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2019-09-08 15:56:16 customized gift for Graduation

Late last year, one of our ladies handkerchiefs was featured in the popular lifestyle magazine, Country Living. Not only were we thrilled with being featured, we loved the craft idea that they came up with. The DIY craft idea was to hand embroider funny sayings onto handkerchiefs for your loved ones for Christmas.

Even though I’ve known how to hand embroider since I was a little girl, now that I machine embroider, it’s very rare for me to hand embroider anything. I love the look but it does take a lot more effort to dopillow cases vintage, which is why this article gave me the kick in the pants to make an embroidered handkerchief for my husband for our wedding anniversary.

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Yes, I’ve given him plenty of personalized hankies over the years but nothing done by hand. What I wanted my gift to say is, I love you and I took extra time and effort to make this special for you and I think I accomplished that.

I was originally going to embroider the hankies with inside jokes but in the end I went with the tried and true, a heart with our initials inside. I know, a little cheesy but it suits us. Plus, this pastValentine’s Day my hubby surprised me with a framed picture of a tree with our initials.

This craft requires very few materials. A men’s handkerchief, an erasable fabric marking pen or pencil, red embroidery floss and a needle.

Editor’s note: Using red thread does make the hankie look a little Valentiney (is that even a word?) but it’s the color my kids chose for their daddy. You may want to choose a different color for your main squeeze. In our linen business, most men choose black, dark blue or silver thread as their preferred color choice)

The first thing you need to do is iron your handkerchief. Then you will want tolightly draw your image onto the handkerchief with your fabric marking pen.Don’t worry if you make a mistake on your design. The great thing about fabric marking pens is that you can “erase” the ink with water once you are finished.

Once the image is in place, you are going to handembroider over the design using a simple embroidery back stitch. For this craft, I stitched with twostrands of red embroidery floss for a thicker look.

If you are unfamiliar with the back stitch, it’s very similar to a running stitch.The main difference between this stitch and a running stitch is that when you poke your needle back down again, you will poke it back to the end of your first stitch versus in front of it.

Tostart, you will first poke your threaded needle through the back of the fabric to the top. Once you pull the thread all the way through, you will want to poke the needle back down to create your first stitch.

On your second stitch, pull the needle through again but a little further than your first stitch. This time, when you create your second stitch instead of going forward again, you are going to create a “back stitch” by poking it back to the end of your first stitch.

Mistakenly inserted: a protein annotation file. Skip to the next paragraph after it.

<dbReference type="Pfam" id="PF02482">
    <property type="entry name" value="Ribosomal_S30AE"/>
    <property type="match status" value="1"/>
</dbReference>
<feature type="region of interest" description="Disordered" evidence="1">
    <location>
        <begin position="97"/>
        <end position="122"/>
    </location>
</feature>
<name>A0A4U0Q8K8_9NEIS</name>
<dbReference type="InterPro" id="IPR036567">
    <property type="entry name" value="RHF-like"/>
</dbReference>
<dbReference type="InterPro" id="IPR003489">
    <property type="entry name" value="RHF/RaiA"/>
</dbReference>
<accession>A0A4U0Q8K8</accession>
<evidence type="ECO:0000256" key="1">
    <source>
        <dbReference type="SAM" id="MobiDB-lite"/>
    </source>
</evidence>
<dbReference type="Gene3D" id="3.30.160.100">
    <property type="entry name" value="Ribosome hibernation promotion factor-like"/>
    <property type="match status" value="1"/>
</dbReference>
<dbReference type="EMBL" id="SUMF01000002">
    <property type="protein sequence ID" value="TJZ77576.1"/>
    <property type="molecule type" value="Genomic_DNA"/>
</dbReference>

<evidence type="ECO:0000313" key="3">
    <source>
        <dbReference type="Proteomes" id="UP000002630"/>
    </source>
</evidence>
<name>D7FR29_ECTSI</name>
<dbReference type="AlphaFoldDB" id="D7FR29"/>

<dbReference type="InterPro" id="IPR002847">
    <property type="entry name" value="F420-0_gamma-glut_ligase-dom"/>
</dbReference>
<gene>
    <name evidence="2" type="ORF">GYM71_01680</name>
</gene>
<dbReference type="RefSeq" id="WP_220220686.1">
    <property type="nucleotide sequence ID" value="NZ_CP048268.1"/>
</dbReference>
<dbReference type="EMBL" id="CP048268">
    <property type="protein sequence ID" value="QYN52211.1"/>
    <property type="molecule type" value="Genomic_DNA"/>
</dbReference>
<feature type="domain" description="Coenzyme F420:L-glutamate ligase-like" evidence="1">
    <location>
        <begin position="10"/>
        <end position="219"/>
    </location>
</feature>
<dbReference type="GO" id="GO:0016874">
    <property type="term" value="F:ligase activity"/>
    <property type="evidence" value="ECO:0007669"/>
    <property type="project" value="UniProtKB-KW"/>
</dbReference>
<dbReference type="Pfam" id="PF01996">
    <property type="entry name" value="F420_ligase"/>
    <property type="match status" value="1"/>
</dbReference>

For your third stitch, poke the needle through again but close to your second stitch and then back down to the end of your second stitch. Wow, can you say all of that three times fast? If done correctly, your stitch should look like one large line made of small tiny stitches.

Once you’re done with the design, “erase” the marking pen’s ink by dabbing it with water. Finish by ironing your hankie. Present your hankie with a kiss. Hope your significant enjoys it as mine does.

So, by now you either have the new patterns in your stitchy littlehands, or are anxiously awaiting them. Wanna project ideer? How aboutthis one using the Vintage Lamps and Glow-in-the-Dark thread? What a bright idea...

Focus Features/ TriStar Pictures When you're in love, Valentine's Day is the best. When you're alone, you question why there is such a stupid holiday in the first place.

Before you start to panic, this technique does not require a bathing suit or a surfboard; all you need is your sewing machine... and a desire for style!?We’ve shown you numerous ways to take fabric from flat to fancy: pleating, gathering, shirring, and pintucks to name just a few (see the full list at the end of this article). Although these are all traditional techniques, we work hard to give them a new twist by using exciting fabrics or finding new applications. And, just when you think you’ve seen it all, some ingenious soul develops a fresh approach to fabric manipulation. Today, we’re discussing a fairly new technique: wave tucks. These are not to be confused with wave pleats, which are a form of pleated draperies. The wave tuck starts as a modified pintuck, but quickly transforms into beautiful winding folds with just a few passes through your sewing machine. We use them next week, during our Michael Miller Cotton Couture series, to embellish a preppy handbag (the Fuschia and Tangerine tucks in the photo above are a little sneak peek).?